Horse Racing Rounds the Turn: Gambling For the Fun of It

ABSTRACT - Horse racing and playing the horses inspire a variety of connotations. On one hand they conjure up pictures of pageantry: gentlemen sipping Mint Juleps and ladies wearing beautiful bonnets, while watching high-spirited and highly trained horses competing neck-and-neck to the finish line. On the other hand, horse racing also creates visions of unsavory types betting their last dollar on an excessively speculative wager that a long-shot will beat all odds and pay a fortune. This paper examines the unique characteristics of horse race gambling that set it apart from other forms of gambling and that identify a subculture of horse players. It presents data from participant observation and from a survey among horse race patrons describing their attendance and betting behavior.



Citation:

Debra L. Scammon and Dan A. Fuller (1993) ,"Horse Racing Rounds the Turn: Gambling For the Fun of It", in E - European Advances in Consumer Research Volume 1, eds. W. Fred Van Raaij and Gary J. Bamossy, Provo, UT : Association for Consumer Research, Pages: 394-400.

European Advances in Consumer Research Volume 1, 1993      Pages 394-400

HORSE RACING ROUNDS THE TURN: GAMBLING FOR THE FUN OF IT

Debra L. Scammon, University of Utah, Salt Lake City, U.S.A.

Dan A. Fuller, Weber State University, U.S.A.

ABSTRACT -

Horse racing and playing the horses inspire a variety of connotations. On one hand they conjure up pictures of pageantry: gentlemen sipping Mint Juleps and ladies wearing beautiful bonnets, while watching high-spirited and highly trained horses competing neck-and-neck to the finish line. On the other hand, horse racing also creates visions of unsavory types betting their last dollar on an excessively speculative wager that a long-shot will beat all odds and pay a fortune. This paper examines the unique characteristics of horse race gambling that set it apart from other forms of gambling and that identify a subculture of horse players. It presents data from participant observation and from a survey among horse race patrons describing their attendance and betting behavior.

BACKGROUND

In the United States the dual forces of legalization and social acceptability have fueled a dramatic increase in gambling participation (Cummings and Dandurand, 1985). Most states have legalized at least one form of gambling due mainly to the potential contribution to public finance from taxes levied upon gambling (Suits, 1977; Abt, Smith and Christiansen, 1985). While legalization has preceded moral and social acceptability to some extent, increasing numbers of consumers in the U.S. play the lottery, bingo, table card games, slot machine and casino table games, Jai Lai, greyhound and horse racing (Simon, 1991; Knight-Ridder New Service, 1992, A-2, 3). In addition, speculative activity has long been a recognized, though not always honored, activity in the stock and bond markets. Gambling is becoming institutionalized as a legitimate social and economic activity.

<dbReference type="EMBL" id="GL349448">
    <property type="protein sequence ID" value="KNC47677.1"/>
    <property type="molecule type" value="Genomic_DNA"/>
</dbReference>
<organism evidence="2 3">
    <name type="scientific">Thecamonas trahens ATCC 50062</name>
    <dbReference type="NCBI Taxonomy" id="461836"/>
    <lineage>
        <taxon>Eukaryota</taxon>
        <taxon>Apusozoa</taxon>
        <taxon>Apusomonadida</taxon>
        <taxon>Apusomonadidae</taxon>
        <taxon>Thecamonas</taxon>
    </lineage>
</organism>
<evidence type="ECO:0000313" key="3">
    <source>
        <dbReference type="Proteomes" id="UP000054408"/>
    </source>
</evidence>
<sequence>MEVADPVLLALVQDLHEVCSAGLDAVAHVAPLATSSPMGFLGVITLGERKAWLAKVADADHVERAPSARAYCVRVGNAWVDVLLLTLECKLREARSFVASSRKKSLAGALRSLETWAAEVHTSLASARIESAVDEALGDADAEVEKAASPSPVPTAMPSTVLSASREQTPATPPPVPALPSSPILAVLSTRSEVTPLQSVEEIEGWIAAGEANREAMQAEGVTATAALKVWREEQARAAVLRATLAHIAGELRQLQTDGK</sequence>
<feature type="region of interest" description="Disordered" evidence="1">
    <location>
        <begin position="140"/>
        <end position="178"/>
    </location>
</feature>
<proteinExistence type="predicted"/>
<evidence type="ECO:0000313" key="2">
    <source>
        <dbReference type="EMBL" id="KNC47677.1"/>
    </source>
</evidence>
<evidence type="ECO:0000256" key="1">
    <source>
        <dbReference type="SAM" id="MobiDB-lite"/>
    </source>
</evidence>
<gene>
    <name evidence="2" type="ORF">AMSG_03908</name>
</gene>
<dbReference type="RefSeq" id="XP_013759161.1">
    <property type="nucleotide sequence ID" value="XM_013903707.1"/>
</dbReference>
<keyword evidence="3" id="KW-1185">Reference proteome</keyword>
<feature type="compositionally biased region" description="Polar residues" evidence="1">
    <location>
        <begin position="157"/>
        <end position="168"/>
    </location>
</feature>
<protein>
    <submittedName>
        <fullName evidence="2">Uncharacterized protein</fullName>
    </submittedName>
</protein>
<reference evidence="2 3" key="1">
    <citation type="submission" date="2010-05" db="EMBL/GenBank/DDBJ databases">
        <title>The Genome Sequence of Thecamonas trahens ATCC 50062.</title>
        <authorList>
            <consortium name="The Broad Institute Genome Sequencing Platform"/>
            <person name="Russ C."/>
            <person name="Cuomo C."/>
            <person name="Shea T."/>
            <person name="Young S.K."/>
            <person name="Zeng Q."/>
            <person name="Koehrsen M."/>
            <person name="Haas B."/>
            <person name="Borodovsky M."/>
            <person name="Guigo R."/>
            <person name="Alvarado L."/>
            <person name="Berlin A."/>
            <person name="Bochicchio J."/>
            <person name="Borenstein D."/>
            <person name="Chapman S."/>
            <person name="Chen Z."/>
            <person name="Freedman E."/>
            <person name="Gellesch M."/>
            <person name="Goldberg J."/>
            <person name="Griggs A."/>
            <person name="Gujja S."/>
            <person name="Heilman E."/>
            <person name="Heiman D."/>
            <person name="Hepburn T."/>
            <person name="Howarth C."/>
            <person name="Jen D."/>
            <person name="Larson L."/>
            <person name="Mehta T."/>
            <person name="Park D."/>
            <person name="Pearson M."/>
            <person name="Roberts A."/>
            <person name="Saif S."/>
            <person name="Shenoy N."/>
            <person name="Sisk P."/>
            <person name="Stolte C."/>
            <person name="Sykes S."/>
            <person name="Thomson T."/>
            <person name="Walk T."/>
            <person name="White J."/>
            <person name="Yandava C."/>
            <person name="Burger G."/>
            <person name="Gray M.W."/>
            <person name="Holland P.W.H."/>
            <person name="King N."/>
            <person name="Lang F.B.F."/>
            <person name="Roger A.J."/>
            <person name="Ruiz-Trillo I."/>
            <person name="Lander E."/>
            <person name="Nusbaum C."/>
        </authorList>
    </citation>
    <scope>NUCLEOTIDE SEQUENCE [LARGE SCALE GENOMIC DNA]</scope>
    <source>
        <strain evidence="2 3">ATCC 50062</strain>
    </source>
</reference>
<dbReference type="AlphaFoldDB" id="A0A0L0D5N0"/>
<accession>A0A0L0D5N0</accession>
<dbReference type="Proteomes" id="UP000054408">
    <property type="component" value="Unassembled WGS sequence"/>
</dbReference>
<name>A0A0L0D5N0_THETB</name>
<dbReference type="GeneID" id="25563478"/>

Abt, Smith and Christiansen (1985) argue that the several forms of gambling can be differentiated on the basis of structural characteristics. Unlike lotteries, many casino games and slot machines where chance alone determines the outcome, the combination of a large number of factors involved in a horse race removes chance as the dominate determinate of the outcome. Much like stock market analysts, professional handicappers feel that by carefully studying available data they can "determine" which horse will be the winner. This, however, requires a commitment of time uncharacteristic of many other forms of gambling. In some jurisdictions, the game specific distinction between skill and chance has legal standing. For example, Article VII, Section 27 of the Utah State Constitution says "The Legislature shall not authorize any game of chance, lottery ... under any pretense ..." The Utah State Supreme Court has held that because horse racing depends on factors other than chance, race track betting is not prohibited by the State Constitution.

As gambling opportunities have become more diverse and widely available, economists have begun to study the substitutability of one form of gambling (e.g., horse racing) with other forms of gaming (e.g., lotteries) (Ahern and Amspacher, 1990; Herman, 1976; Weinstein, 1974). These investigations have generated interest in understanding the motivations of and benefits sought by gamblers choosing different games. Similarly, those with vested interest in one form of gambling have become interested in ways to reach new patrons with a version of their game.

Racetracks have attempted to increase betting opportunities not just by building more tracks and holding more race meets, but by making the races available to a broader public through alternative media. Today live racing is only one venue for watching and betting on the horses. Simulcast broadcasts of live races are available via satellite at licensed facilities around the country. Off-Track Betting (OTB) parlors and Inter Track Wagering (ITW) facilities are becoming popular for betting on races held in distant locations. Opportunities for wagering are available in some parts of the country through telephone accounts. Bettors deposit money into an escrow account and then call to place bets drawing upon these funds. Fans can watch horse races on CNN's sports channel and, for major races like the Breeders' Cup, on network television.